When Labor Secretary Alexander Acosta offered his resignation on Friday in an early morning call with President Donald Trump, his boss offered sympathy, inviting him over to the White House to announce the news together to the media.
It was a rare, dignified exit for a Cabinet secretary in Trump’s administration, and for one leaving amid controversy over his handling of the case of accused pedophile Jeffrey Epstein.
They emerged side by side on the South Lawn of the White House just past 9:30 a.m. “It would be selfish for me to stay in this position and to continue talking about a case that is 12 years old rather than about the amazing economy we have right now,” Acosta said, “and so I submitted my resignation.”
The resignation came two days after Acosta held a press conference in which he defended his conduct as a federal prosecutor in Florida in 2007, when he presided over the negotiation of a non-prosecution agreement with Epstein’s attorneys.
Trump kept his opinion largely to himself over Acosta’s performance at the Wednesday press conference, a senior administration official said. But Trump was asking aides and confidantes throughout the following day how they thought Acosta did.
The sense among the president’s aides was that, regardless of Acosta’s reviews, the story of Epstein — who was indicted by federal prosecutors in New York on Monday on charges of sex trafficking — would not end anytime soon because of the ongoing case in Manhattan, two administration officials told McClatchy.
Acosta’s departure untethers the Trump administration from the Epstein saga, save for the Justice Department’s handling of the New York case and those continuing to investigate Trump’s personal relationship with the accused, dating back decades.
“I haven’t spoken to him in 15 years or more,” the president said, standing beside Acosta. “I wasn’t a big fan of Jeffrey Epstein, that I can tell you.”
White House sources emphasized that Acosta’s decision to resign was his alone, but did not express surprise at the news. Before Friday’s announcement, White House acting chief of staff Mick Mulvaney attempted to provide Acosta with a runway to stay despite reports the labor secretary had lost critical allies within Trump’s inner circle.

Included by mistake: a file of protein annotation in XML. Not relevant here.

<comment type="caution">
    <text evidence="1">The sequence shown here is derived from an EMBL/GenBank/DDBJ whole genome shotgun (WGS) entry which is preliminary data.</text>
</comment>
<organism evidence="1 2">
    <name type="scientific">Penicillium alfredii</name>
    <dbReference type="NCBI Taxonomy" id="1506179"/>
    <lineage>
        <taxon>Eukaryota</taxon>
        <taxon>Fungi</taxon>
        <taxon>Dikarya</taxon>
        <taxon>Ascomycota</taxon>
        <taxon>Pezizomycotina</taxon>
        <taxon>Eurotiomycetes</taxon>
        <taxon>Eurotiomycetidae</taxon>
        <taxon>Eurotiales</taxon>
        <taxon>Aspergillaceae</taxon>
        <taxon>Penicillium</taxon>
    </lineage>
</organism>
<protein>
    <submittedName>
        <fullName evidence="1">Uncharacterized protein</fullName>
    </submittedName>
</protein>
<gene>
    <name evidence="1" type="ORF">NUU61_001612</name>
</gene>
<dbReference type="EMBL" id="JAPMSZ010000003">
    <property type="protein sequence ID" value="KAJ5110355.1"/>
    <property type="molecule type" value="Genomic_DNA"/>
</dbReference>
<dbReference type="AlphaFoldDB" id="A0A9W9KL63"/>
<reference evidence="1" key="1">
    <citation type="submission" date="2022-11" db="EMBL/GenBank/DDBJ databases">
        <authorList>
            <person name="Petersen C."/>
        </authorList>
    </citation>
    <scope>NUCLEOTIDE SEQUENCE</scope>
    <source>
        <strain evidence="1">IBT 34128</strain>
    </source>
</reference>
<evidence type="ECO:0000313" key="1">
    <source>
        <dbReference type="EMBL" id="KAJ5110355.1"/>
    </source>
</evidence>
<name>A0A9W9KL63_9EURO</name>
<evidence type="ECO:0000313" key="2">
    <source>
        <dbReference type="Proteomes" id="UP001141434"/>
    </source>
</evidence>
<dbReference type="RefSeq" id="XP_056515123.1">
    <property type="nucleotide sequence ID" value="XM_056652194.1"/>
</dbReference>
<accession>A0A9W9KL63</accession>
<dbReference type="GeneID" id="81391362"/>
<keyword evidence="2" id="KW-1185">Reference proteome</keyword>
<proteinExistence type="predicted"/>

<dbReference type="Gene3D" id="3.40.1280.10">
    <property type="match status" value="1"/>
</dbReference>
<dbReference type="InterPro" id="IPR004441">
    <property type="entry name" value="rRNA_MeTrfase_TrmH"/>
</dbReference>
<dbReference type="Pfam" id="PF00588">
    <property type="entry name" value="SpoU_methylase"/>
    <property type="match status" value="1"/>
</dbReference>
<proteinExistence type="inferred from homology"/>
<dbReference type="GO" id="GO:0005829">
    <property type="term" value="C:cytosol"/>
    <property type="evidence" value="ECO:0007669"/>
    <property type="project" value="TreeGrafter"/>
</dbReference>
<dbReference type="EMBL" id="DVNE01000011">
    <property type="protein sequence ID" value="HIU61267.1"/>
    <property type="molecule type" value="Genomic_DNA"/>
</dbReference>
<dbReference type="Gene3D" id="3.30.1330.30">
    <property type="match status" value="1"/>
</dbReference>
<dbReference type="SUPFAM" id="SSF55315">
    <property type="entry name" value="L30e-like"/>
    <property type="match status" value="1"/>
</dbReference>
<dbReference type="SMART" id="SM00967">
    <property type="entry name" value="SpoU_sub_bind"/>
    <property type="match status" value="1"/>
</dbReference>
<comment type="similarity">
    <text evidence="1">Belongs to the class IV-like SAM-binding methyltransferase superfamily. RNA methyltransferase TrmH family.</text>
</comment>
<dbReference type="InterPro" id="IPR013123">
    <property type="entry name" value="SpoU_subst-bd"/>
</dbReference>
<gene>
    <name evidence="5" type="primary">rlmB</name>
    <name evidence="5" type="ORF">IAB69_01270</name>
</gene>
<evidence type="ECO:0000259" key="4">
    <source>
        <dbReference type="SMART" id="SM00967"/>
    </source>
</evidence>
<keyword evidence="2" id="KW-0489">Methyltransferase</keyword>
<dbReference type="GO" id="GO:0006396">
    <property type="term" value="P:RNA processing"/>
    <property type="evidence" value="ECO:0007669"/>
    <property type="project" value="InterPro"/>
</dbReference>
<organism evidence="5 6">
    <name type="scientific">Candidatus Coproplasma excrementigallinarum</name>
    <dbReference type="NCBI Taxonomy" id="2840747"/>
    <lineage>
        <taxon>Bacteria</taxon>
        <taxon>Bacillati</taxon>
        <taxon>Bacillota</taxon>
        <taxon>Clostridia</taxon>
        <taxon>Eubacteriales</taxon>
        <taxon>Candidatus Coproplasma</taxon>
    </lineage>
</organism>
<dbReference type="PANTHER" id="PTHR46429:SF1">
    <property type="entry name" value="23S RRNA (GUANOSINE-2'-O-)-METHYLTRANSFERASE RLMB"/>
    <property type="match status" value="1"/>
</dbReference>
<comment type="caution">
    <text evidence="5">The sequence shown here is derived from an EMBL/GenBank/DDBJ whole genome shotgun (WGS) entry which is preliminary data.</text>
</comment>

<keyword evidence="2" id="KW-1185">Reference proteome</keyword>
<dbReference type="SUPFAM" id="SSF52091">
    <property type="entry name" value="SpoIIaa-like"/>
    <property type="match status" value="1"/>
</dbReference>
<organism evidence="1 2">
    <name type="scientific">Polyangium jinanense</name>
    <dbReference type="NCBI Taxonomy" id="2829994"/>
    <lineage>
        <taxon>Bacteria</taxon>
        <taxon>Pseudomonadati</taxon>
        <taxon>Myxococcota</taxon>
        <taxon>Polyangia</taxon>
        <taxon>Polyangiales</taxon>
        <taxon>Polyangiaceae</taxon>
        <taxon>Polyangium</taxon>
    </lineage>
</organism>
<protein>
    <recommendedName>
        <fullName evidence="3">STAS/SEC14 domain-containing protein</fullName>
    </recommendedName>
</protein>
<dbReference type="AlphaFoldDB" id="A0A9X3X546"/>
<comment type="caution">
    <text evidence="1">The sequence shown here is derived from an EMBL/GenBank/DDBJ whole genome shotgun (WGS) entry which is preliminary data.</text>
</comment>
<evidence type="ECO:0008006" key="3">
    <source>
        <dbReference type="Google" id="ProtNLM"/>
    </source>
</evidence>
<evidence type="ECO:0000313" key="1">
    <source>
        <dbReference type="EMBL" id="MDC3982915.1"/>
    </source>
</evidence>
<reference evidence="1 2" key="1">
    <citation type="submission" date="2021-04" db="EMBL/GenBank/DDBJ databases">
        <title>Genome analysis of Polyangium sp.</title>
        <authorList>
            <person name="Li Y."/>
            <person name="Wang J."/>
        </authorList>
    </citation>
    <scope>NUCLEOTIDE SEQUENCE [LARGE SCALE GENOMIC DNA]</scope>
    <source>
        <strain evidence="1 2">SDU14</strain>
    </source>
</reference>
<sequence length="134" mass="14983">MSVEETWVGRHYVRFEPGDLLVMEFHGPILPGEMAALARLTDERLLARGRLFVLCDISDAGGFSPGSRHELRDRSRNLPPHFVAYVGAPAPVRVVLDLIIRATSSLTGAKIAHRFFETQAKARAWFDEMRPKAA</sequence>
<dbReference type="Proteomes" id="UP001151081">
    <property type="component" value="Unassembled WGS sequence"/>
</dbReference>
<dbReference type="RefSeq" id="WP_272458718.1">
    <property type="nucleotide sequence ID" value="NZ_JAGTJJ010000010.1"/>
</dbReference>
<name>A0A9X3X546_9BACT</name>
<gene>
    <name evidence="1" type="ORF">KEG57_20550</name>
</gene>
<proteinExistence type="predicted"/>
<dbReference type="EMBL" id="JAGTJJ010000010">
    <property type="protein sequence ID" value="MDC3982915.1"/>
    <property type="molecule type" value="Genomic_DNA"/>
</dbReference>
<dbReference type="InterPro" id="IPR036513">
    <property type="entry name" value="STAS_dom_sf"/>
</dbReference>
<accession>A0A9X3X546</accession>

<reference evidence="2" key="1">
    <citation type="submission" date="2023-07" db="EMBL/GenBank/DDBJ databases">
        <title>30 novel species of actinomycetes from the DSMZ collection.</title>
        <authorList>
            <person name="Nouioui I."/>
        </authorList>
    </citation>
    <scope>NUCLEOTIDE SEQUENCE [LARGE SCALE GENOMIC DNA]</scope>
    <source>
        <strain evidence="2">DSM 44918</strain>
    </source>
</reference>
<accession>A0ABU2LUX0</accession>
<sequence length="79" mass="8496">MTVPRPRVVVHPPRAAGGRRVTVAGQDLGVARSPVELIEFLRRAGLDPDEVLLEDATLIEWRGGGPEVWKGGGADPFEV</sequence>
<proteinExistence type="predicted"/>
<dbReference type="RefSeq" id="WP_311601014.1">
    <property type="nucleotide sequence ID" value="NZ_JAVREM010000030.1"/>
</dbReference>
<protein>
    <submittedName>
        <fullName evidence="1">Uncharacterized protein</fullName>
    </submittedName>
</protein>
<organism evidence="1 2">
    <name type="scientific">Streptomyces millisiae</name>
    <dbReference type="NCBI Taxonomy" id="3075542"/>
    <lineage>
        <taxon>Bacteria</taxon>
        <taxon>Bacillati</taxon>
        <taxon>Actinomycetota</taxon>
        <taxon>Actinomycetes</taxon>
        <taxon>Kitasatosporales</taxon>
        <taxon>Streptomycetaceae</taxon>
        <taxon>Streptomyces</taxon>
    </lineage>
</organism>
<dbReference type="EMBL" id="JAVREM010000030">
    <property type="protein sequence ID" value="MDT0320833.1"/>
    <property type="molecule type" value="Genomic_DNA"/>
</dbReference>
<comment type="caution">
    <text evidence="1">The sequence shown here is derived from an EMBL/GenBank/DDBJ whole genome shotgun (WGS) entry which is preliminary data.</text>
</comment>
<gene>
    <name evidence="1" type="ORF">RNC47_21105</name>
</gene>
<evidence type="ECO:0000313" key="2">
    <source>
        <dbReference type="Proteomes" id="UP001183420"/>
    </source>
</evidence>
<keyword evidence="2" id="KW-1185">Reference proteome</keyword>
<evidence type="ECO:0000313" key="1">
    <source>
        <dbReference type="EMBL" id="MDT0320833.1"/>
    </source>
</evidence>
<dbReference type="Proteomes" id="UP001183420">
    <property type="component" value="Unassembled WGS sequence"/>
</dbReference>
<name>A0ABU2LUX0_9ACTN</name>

“He did exactly what he wanted to do with the facts, laying out the facts,” Mulvaney told reporters on Capitol Hill on Wednesday, following Acosta’s hour-long press conference.
Democrats increased pressure on the administration throughout the week, sending letters to the Justice and Labor Departments asking for a briefing on the 2007 Epstein agreement and for Acosta to testify later this month on the matter.
“We are abhorred by reports of Mr. Epstein’s repeated and longstanding sexual abuse of young girls,” leadership of the House Judiciary Committee wrote to the deputy attorney general on Thursday. “Investigative reporting by the Miami Herald details Mr. Epstein’s alleged abuse of at least three dozen girls in his Florida and New York homes forcing them to engage in sex acts and coercing them to recruit future victims.”
One House Republican who supported Acosta, Rep. Mario Diaz-Balart of Florida, said he thinks the secretary resigned so he wouldn’t be a distraction for the White House even though Trump publicly supported him.
“Obviously that’s a decision that was made, from what I saw and heard, by Acosta,” Diaz-Balart said. “Which again, really is indicative of the fact that he just doesn’t want to be a distraction. It seems that it was Acosta’s call.”
His resignation has not quieted the storm of congressional activity. The Democratic chair of the House Committee on Oversight and Reform on Wednesday sent Acosta a letter requesting he testify at a July 23 public hearing examining his role in the case, and Rep. Debbie Wasserman Schultz, who sits on that panel, said the committee plans to proceed.
“Rather than testify,” committee chair Rep. Elijah Cummings, D-Maryland, reacted on Friday, “Secretary Acosta chose to resign.”
David Lightman, Lesley Clark and Alex Daugherty contributed to this report.